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Elder Care During COVID-19: Beyond the Headlines

female companion caregiver helping elder to put on a shirt a

Elder Care During COVID-19: Beyond the Headlines


Despite the elderly population’s increased risk for COVID-19 associated complications and mortality, less than four in 10 nursing home staff accepted immunization when offered, February data from the Centers for Disease Control (CDC) revealed.

“Residents and staff members in long-term care facilities, particularly skilled nursing facilities (SNFs), are at increased risk for COVID-19–associated morbidity and mortality…” the Feb. 5 CDC weekly report stated. This risk was a top reason seniors were prioritized for the first phase of vaccination in the U.S.

Low vaccination numbers among staff were also found for influenza; during the 2017-2018 season, nursing home staff immunization was lower than other healthcare workers.

CDC survey data suggests that skepticism about virus transmission or vaccine effectiveness were factors for resistance to flu vaccination. For the COVID-19 vaccine, October 2020 findings found 37% of nursing home staff expressed a lack of confidence in the COVID-19 vaccine’s safety and efficacy.

A New Role for Home Care

Senior care communities’ visitation restrictions, the potential for super-spreader events, and reported staffing shortages in nursing homes have families justifiably anxious about their loved ones.

“Companion care has a unique ability to fulfill a variety of roles in care settings,” said Angel Companions’ general manager Elizabeth Herrington. “We not only provide exceptional care and attention to our clients in their own homes but are actively engaged in care communities as well, using a single client strategy. “We recognize that companion care can positively affect not only a senior’s day-to-day life but their longer-term health.”

In-Home Care

At the onset of the pandemic, headlines prompted many families to reconsider bringing a caregiver into their home at the risk of introducing the invisible virus.

But as data identifying low vaccination rates among nursing home staff, as well as staff shortages and increased social isolation, many families have expressed the desire to bring mom or dad home, at least during the interim.

“Angel Companions supports our clients’ personal choice,” Herrington said, whether that means living in an independent or assisted living community, their original home, or in temporary relocations with families.”

With caregiver immunization and stringent protocols in place to maximize health safety, Angel Companions not only supports their clients’ personal choice but fulfills a second critical need – their social connectedness.

What the Data Suggests

Fortunately, recent data has suggested that seniors may be less negatively affected by mental health issues reported in other age groups including increased anxiety, depression, and greater substance use, citing greater resilience during isolation.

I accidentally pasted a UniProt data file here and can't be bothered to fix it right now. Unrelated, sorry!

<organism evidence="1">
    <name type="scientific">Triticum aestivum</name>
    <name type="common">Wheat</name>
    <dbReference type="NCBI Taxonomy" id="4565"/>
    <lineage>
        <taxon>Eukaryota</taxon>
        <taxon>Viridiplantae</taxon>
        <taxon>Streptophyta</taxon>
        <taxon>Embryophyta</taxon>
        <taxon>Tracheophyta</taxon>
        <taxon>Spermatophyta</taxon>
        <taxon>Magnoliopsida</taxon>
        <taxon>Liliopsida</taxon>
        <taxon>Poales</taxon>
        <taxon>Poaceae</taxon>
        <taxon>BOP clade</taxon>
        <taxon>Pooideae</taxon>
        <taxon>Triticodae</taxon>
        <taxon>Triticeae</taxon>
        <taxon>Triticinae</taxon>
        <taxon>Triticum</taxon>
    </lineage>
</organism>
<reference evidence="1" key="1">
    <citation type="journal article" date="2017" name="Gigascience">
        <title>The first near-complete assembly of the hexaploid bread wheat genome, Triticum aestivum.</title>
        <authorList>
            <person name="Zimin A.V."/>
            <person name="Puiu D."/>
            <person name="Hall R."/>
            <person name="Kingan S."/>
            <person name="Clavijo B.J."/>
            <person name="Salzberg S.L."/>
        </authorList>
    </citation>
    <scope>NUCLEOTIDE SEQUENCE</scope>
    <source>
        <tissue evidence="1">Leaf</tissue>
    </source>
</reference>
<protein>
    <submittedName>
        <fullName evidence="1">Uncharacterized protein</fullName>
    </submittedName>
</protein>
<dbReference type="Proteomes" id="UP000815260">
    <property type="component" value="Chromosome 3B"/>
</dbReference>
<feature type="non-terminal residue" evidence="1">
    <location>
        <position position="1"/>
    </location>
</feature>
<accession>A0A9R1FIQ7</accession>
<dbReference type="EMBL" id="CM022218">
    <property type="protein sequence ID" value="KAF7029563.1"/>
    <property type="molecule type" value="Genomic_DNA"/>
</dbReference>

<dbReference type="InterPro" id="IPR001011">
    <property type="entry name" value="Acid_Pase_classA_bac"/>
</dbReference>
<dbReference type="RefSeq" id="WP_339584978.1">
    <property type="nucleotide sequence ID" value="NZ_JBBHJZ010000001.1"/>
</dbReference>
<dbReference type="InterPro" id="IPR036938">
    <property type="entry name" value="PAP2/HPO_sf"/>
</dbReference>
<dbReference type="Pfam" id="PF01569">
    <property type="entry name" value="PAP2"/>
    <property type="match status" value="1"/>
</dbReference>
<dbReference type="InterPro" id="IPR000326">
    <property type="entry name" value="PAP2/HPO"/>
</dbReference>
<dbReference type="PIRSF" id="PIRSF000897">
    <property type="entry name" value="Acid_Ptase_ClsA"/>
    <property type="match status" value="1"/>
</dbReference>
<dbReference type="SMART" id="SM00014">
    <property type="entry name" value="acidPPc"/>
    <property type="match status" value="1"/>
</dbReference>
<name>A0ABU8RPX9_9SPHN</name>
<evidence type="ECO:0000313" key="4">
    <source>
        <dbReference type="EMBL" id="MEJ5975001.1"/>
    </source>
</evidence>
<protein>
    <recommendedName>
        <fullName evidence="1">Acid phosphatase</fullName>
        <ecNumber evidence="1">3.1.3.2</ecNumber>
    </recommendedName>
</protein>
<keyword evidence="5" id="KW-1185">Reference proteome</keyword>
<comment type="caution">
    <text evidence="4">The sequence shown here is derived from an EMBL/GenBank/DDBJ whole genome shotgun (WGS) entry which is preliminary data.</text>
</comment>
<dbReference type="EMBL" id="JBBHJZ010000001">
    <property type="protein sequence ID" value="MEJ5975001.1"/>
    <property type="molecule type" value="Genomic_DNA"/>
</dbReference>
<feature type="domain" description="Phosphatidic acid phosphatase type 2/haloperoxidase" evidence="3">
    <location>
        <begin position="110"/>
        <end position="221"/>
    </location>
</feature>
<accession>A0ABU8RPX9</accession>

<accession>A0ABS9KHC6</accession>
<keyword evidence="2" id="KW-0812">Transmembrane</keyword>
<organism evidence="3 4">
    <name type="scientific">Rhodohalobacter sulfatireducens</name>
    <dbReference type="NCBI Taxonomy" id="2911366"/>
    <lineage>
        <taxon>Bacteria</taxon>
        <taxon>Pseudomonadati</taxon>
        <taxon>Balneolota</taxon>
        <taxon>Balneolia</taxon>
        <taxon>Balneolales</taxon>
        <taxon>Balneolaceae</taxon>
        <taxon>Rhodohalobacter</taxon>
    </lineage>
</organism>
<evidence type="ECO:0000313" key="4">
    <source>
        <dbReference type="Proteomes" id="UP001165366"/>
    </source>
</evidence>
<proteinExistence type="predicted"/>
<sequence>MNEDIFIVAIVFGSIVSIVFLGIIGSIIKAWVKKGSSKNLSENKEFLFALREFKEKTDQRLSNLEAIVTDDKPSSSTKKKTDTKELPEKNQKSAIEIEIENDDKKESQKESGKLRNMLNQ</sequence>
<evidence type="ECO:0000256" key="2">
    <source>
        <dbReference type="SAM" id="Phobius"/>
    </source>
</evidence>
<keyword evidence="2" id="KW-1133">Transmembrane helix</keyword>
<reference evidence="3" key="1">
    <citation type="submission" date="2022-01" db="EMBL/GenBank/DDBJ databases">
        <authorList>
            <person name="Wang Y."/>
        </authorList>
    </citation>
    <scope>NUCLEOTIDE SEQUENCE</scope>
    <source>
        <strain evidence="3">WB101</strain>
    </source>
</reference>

The caveat to this finding is that it represents only the first few months of the pandemic, according to a November 2020 article in the Journal of the American Medical Association; longer-term outcomes remain unclear,

“The currently available data also do not provide perspectives on subgroups of older adults like those with dementia, those caring for persons with dementia, or those residing in assisted living facilities or nursing homes,” JAMA authors said.

“The effect of comorbid chronic medical or psychiatric conditions also remains unclear thus far. Thus, for older adults experiencing isolation, having more close or meaningful relationships may be protective, rather than just having more interactions with others.”

 Companion Care as Bridge

Angel Companions is prepared to support what companion care looks like for each of their clients as they read the data, deal with personal experiences and decide what is the best fit for their needs.

For families, whose senior lives in a visitation-restricted community, companion care can address non-medical needs for short-staffing situations but also be an easily accessible way to get real-time feedback on a loved one’s care, and consistent, personal connection with a single caregiver. Caregivers can also assist with the technology divide by managing virtual get-togethers, phone, and video calls between family members, especially for those with a diagnosis of dementia or Alzheimer’s disease.

For seniors choosing to remain in their own home, companion care is an ideal way to manage the general tasks of light housekeeping, bathing, dressing, meal prep, pharmacy, and doctor’s appointments. With the must-dos accomplished, families are freer to spend valuable time in more memorable activities.

Flexibility is Key

As health experts continue to address the pandemic, life will eventually settle into its new normal, but families’ remaining time with their loved ones is limited.

“We realize that many families are facing challenging care situations,” Herrington said, “which is why we offer no-contract, flexible care arrangements. We are here to provide much-needed support and will work to ensure all of our clients are aging well in the place they call home.”


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